24oranges.nl, the blog that is now a column, continues to bring you odd and fun Dutch things for your entertainment.
History was made on February 1, as Dutch courts and lawyers said goodbye to the fax. The legal system apparently receives some 30,000 faxes every month, and sends 3,500 of its own. Working from home has meant 30% fewer faxes, while secure e-mail has increased by 50%.
As one lawyer put it, ‘Sit down kiddo and I will tell you the story of the fax machine.’ ‘Didn’t you have e-mail back then, grandpa?’ ‘Yes, decades ago, but the judiciary hadn’t received the faxed memo yet.’
More history has been made in Museum Huis Doorn which has just acquired jewellery from world-famous Frisian spy Mata Hari (aka Margaretha Zelle). The jewellery includes silver arm and ankle bracelets, which Mata Hari wore as a dancer. The museum is also exhibiting a necklace, hair clips and a shoe buckle, among other things.
In 2016 the Frisian History and Literature Centre Tresoar in Leeuwarden exhibited the gift of 48 letters and 14 photos never been seen before they had received from Mata Hari’s ex-husband’s family.
Early February in Dieren, Gelderland, a man bought a rather nice tear-shaped pot at a second-hand shop. The one problem, it was a funeral urn that still had a loved one’s ashes in it. The man is now trying to return the urn to its rightful owners and you can help out here.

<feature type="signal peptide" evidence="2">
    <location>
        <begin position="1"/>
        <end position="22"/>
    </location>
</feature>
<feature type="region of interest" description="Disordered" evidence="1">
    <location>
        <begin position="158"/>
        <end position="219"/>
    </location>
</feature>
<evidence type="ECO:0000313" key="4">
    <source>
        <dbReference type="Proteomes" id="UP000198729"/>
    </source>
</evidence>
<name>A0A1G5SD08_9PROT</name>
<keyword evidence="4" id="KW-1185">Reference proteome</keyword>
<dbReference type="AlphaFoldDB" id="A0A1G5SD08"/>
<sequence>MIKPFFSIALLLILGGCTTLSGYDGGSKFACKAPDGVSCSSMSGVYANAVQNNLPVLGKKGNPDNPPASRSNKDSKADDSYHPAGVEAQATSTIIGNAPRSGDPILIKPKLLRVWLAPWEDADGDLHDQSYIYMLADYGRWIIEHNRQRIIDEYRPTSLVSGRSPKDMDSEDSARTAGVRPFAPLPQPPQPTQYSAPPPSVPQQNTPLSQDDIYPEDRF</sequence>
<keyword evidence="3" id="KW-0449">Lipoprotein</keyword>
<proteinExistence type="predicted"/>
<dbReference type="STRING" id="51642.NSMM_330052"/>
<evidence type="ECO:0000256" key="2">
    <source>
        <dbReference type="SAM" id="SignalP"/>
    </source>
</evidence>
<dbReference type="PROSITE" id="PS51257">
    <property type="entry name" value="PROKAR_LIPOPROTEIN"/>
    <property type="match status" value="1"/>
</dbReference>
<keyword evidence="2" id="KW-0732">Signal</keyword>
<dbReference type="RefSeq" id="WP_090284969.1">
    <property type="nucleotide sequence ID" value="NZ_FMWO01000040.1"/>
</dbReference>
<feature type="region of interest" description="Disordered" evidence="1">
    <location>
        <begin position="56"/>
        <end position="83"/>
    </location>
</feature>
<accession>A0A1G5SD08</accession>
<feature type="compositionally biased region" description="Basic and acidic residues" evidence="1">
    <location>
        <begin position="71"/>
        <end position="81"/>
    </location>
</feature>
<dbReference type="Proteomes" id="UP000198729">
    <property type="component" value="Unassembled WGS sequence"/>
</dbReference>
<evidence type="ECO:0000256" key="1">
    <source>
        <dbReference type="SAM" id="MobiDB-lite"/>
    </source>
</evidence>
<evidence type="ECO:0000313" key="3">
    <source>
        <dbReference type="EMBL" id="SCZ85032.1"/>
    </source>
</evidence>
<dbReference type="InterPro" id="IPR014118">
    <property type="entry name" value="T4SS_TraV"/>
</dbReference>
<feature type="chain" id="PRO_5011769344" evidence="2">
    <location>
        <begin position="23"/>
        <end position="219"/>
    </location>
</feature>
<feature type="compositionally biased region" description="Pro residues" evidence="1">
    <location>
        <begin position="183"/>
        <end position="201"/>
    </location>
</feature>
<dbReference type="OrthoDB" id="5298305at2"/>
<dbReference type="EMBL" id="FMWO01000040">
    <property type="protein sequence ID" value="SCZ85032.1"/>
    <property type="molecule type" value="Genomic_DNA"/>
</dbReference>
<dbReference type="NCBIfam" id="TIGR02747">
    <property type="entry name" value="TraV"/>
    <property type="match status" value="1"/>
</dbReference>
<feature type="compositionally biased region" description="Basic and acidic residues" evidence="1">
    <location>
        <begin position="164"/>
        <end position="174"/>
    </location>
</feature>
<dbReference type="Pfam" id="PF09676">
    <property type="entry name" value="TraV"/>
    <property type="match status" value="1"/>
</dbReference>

Everything but the kitchen sink
Amsterdam tenant support agency Woon recently helped three city students lower their rent by a whopping 75%. Living in a shared flat in the east of Amsterdam, the students were each paying way more than the legally allowed maximum rent.
The kicker is that the kitchen part of the flat was built in the bathroom, with no ventilation. The landlord, well-known for his creative approach to renting property and for barging in unannounced, claimed that the setup in the bathroom was ‘just extra cooking space’. With a shower on the side, no doubt.
The littlest hobo
There I was, retweeting a picture of Husman the tabby cat who had gone down the garden and went missing. Owned by a fellow translator, Husman was part of a set of three cats, and nobody likes to break up a set. The local baker saw him, and later he was spotted near a major rail yard not far from the house. But where did Husman go?
A week later, Husman was spotted and picked up some 100 kilometres away by a railway employee with a cardboard box and a good heart after hearing some meowing.
The cat probably hitched a ride on a train at the rail yard from Beverwijk to Zwijndrecht. The owner was soon reunited with her adventurous cat who had lost some weight. ‘It’s a good thing they found the owner or else I would have kept the cat myself,’ said the man who found Husman. Now, don’t we all like happy endings?
Compiled by Natasha Cloutier. Next update, next month
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